The February Daring Cooks’ Challenge was hosted by Audax of Audax Artifex. The challenge brought us to Greece with a delicious, flaky spanakopita – a spinach pie in a phyllo pastry shell.
I haven’t participated in a a Daring Kitchen challenge in … um … longer than I can remember. When I went back to the website, I was afraid that I might have been removed from the list, since the rules used to say that if you missed more than 2 months in a row, you were out. It seems the rules have been relaxed (at least for now) so, I’m in the clear! *whew*
I’m looking forward to getting back into the swing of challenge cooking, though. I find that I’m much better about making new things when I have outside encouragement, so be looking for more of these monthly challenge posts from me!
Ok, onward with the challenge dish.
I love spanakopita, so I already knew I was going to like this pie. I’ve never made it from scratch but the recipe wasn’t at all difficult. The biggest surprise for me was to find out that none of the filling is cooked before it’s all put in the phyllo crust and baked. I thought for sure that the onion and spinach filling was sauteed first. The next biggest surprise was that the recipe included breadcrumbs and/or couscous for thickening. (For the record I used couscous.)
I made a few substitutions, but only because of my own lack of attention to the detail (and because, well, the day I baked this we were iced in and I couldn’t run to the grocery store and get my missing ingredients!). I also learned a few things!
- I totally misread the recipe and got yellow onion and not spring onion, so instead I used 2 leeks.
- I forgot to get fresh dill and I wasn’t sure that using the dried stuff would work out, so I left it out. I did have whole nutmeg, though!
- I only had a pound of spinach, and by the time I realized I needed 2 lbs, I’d already prepped and chopped all the rest of the ingredients. So for a “spinach pie” it was probably lighter on spinach than it should have been!
- Next time I make this (and I will make it again) I will add more layers of phyllo to the bottom of the pie.
- I tried to make it less messy by using a strainer and a spatula, but you really need to get in there with your hands and squeeze and mush things together for it to work, and to get the most liquid extracted (pic below).
- I used couscous for my liquid absorbing agent and it took about 3/4 cup for the volume of liquid I had. I added another 1/8th of a cup (roughly) to the mix just to absorb any juices in the baking. It worked well and there was no crunchy couscous in my final product.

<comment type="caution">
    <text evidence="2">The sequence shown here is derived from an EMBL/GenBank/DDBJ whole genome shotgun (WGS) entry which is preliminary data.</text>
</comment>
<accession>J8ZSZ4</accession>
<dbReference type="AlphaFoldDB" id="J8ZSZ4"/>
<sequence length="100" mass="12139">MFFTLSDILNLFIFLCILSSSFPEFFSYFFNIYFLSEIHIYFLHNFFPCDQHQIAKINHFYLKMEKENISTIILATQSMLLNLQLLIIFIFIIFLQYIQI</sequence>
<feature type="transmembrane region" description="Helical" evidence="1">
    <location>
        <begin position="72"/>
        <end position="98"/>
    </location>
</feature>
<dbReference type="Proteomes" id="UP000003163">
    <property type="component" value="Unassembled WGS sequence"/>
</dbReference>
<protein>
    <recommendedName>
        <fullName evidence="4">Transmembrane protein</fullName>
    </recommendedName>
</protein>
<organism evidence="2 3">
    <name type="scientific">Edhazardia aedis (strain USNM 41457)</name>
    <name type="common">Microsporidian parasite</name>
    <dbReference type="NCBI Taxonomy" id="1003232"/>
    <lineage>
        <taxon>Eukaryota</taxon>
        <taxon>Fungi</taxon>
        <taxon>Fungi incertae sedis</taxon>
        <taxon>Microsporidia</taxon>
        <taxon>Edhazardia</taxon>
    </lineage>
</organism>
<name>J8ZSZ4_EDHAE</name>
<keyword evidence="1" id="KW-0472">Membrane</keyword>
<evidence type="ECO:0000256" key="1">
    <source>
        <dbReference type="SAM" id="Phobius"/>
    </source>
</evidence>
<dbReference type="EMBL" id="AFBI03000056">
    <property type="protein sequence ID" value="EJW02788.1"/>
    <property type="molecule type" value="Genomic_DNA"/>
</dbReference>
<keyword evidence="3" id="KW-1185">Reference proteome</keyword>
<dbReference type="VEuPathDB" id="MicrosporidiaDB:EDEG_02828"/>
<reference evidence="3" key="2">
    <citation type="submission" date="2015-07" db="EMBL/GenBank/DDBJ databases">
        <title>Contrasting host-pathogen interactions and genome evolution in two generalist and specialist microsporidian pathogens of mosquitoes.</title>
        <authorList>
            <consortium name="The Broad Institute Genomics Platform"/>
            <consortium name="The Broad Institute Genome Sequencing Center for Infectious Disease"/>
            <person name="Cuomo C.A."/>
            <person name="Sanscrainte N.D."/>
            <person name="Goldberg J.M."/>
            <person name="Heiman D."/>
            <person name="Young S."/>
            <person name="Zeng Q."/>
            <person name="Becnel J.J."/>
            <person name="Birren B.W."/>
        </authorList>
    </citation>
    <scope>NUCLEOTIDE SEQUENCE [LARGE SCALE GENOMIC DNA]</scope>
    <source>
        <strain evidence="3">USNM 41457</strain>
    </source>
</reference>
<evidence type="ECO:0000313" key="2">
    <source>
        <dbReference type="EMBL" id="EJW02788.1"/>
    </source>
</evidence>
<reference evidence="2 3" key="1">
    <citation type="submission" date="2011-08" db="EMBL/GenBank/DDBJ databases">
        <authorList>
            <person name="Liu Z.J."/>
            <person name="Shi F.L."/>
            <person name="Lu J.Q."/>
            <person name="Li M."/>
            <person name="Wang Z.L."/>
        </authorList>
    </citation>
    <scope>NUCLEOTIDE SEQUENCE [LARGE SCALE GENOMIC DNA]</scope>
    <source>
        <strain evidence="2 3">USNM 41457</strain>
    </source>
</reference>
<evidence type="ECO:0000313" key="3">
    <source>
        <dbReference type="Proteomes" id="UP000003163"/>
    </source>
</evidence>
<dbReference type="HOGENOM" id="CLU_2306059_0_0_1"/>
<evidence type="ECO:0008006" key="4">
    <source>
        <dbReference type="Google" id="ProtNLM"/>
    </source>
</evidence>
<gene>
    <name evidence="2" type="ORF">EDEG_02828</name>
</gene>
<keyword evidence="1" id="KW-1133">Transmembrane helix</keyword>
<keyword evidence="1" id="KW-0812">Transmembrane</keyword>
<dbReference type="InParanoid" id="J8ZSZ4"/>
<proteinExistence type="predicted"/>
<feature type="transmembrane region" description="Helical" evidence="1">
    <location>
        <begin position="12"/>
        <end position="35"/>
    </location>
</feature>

- I need a lot more practice working with phyllo. Mine tore and folded and finally I just sort of gave up and plastered it all together with butter!
- I forgot to score the top before cooking, but mine sliced up pretty cleanly fresh out of the oven. The filling held together a little better if I let it sit for a few mins before serving, however.
We loved this as a warm and filling while-we’re-iced-in meal; I ate it as my main course and H had a serving as a side with some smoked sausage. And I keep going back for nibbles and bits. I wonder how it would work for breakfast with a poached egg? Hmmmm!
Here’s the recipe as posted.
- 2 lbs spinach (either frozen chopped or fresh, chopped and stemmed)
- 2 cups feta cheese, crumbled
- 1 oz chopped fresh dill
- 1 red onion, chopped
- 2-3 shallots, chopped
- 1 bunch spring onions, chopped
- 1 large leek, well washed, white & light green part chopped
- 1 clove of garlic
- 1/2 to 3/4 cup of couscous (or bread crumbs)
- 2 large eggs
- 1 stick of butter, melted
- 1 packet phyllo sheets
Preheat the oven to 375°F
In a large bowl, mix together the first 8 ingredients (through the garlic) and mix well. I found that actually getting in there with my hands and mixing was the best way, especially if you’re using fresh spinach. You really need to smush up the ingredients and get them to meld. It was the suggestion in the original recipe, and it was spot on.
Let the mix sit for 10 mins or so and then squeeze out as much of the liquid as you can. Add the couscous or breadcrumbs to the liquid and let it sit for another 10 mins to absorb. (I used couscous and it took about 3/4 of a cup to get a paste like texture. I then added about another 1/8 of a cup of dry couscous directly to the filling mix to absorb any additional cooking liquid.)
Return the thickened liquid to the spinach filling, and add your eggs.
Butter the bottom and sides of your baking dish Begin layering phyllo sheets in your baking dish, brushing on melted butter between every 2nd sheet. I went with the 8 sheets suggested in the recipe, but I really recommend maybe 12 sheets. I found that after cooking, I really wanted a slightly thicker crust to the bottom and sides.
Spoon in the filling and smooth it out, then fold over the phyllo. Add 6-8 more sheets to the top, again brushing on the melted butter between every 2nd sheet. Tuck in the edges as you go.Score the phyllo before baking to make it easier to cut after.
Bake for 45 mins to an hour.
If you forget to score the phyllo before baking, found that it sliced pretty well without crumbling while it was still hot. The filling held together better after it had been allowed to cool for about 20 mins, though. So I’d recommend slicing it once right out of the oven so the phyllo doesn’t crumble, and then waiting 15-20 mins to cut out your pieces to serve.